This article is part of Guardian’s World Cup 2022 Expert Network, a cooperation between some of the best media organizations from the 32 qualifying countries. theguardian.com is showing previews from two countries every day ahead of the tournament, which begins on November 20.
The Taeguk Warriors are the first country outside of Europe and South America to reach 10 consecutive World Cup finals. In fact, there are only four other countries that have qualified for the last 10 tournaments and they are Brazil, Germany, Argentina and Spain.
South Korea is understandably happy to be in such an elated company and was eager to show off its talent in Qatar, but on November 1, disaster struck. The only player who couldn’t get injured, Son Heung-min, collided with Marseille’s Chancel Mbemba in Tottenham’s last Champions League group stage game. The next day, it was confirmed that the 30-year-old had a fractured eye socket.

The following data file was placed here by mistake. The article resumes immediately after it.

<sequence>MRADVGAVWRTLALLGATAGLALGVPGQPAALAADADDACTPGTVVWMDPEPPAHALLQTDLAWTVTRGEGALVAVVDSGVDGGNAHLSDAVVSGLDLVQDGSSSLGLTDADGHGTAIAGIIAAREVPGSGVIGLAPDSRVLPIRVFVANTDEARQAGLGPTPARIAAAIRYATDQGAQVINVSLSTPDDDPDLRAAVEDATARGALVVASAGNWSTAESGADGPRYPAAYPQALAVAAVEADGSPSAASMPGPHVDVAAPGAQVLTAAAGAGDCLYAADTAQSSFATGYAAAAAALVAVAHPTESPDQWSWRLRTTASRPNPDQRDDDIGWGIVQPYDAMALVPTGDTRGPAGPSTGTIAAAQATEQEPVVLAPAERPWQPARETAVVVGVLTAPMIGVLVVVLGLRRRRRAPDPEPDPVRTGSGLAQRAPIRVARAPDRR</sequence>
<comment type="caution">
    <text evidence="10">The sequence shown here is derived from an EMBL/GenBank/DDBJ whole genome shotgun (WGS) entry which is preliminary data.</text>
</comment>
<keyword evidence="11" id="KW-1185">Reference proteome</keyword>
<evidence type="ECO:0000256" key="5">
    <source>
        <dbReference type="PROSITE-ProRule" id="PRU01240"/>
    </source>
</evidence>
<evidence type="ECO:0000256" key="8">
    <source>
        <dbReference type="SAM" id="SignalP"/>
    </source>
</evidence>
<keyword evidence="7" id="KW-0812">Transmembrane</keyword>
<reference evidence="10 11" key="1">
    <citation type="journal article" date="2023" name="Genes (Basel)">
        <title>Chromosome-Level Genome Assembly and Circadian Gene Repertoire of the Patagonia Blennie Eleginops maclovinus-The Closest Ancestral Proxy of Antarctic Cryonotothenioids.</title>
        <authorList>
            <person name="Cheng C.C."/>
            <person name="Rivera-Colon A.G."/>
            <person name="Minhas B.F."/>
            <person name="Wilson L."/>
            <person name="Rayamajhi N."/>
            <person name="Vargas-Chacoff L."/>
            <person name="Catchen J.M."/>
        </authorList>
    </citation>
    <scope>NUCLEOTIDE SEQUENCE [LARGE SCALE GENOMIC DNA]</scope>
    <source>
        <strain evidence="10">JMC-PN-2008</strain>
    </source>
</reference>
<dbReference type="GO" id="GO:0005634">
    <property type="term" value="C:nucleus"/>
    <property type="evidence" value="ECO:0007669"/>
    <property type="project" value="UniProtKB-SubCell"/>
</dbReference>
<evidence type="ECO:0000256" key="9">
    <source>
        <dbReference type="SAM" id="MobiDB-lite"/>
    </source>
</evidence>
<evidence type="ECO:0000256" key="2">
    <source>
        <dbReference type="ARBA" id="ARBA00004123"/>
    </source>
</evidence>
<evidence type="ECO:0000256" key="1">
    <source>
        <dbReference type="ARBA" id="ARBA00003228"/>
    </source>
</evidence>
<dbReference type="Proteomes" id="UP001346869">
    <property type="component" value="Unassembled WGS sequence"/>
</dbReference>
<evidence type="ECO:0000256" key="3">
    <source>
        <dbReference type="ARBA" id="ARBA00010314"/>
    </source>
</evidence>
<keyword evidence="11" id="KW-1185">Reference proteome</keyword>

Terrible news for player, country and coach, Paulo Bento, who had been working on ways to get the most out of Son at the World Cup. Luckily for South Korea, Son has since declared himself fit so Bento doesn’t have to rethink his entire system, which was a 4-1-4-1 in qualifying. It was a formation that worked well on the trip to Qatar, with the 2-0 win over Iran as the highlight, but proved insufficient in games against stronger nations like Brazil, Mexico and even Japan. The opponents of the group in Qatar? Portugal, Uruguay and Ghana.
Son’s injury isn’t the only issue Bento has in mind heading into the tournament with several key players out of form, such as Wolves’ Hwang Hee-chan, Olympiakos’ Hwang Ui-jo and Kwon Chang-hoon of Gimcheon Sangmu. To be fair, they’ve been playing badly for a while now and that could open the door for some of the youngest squad players in Qatar.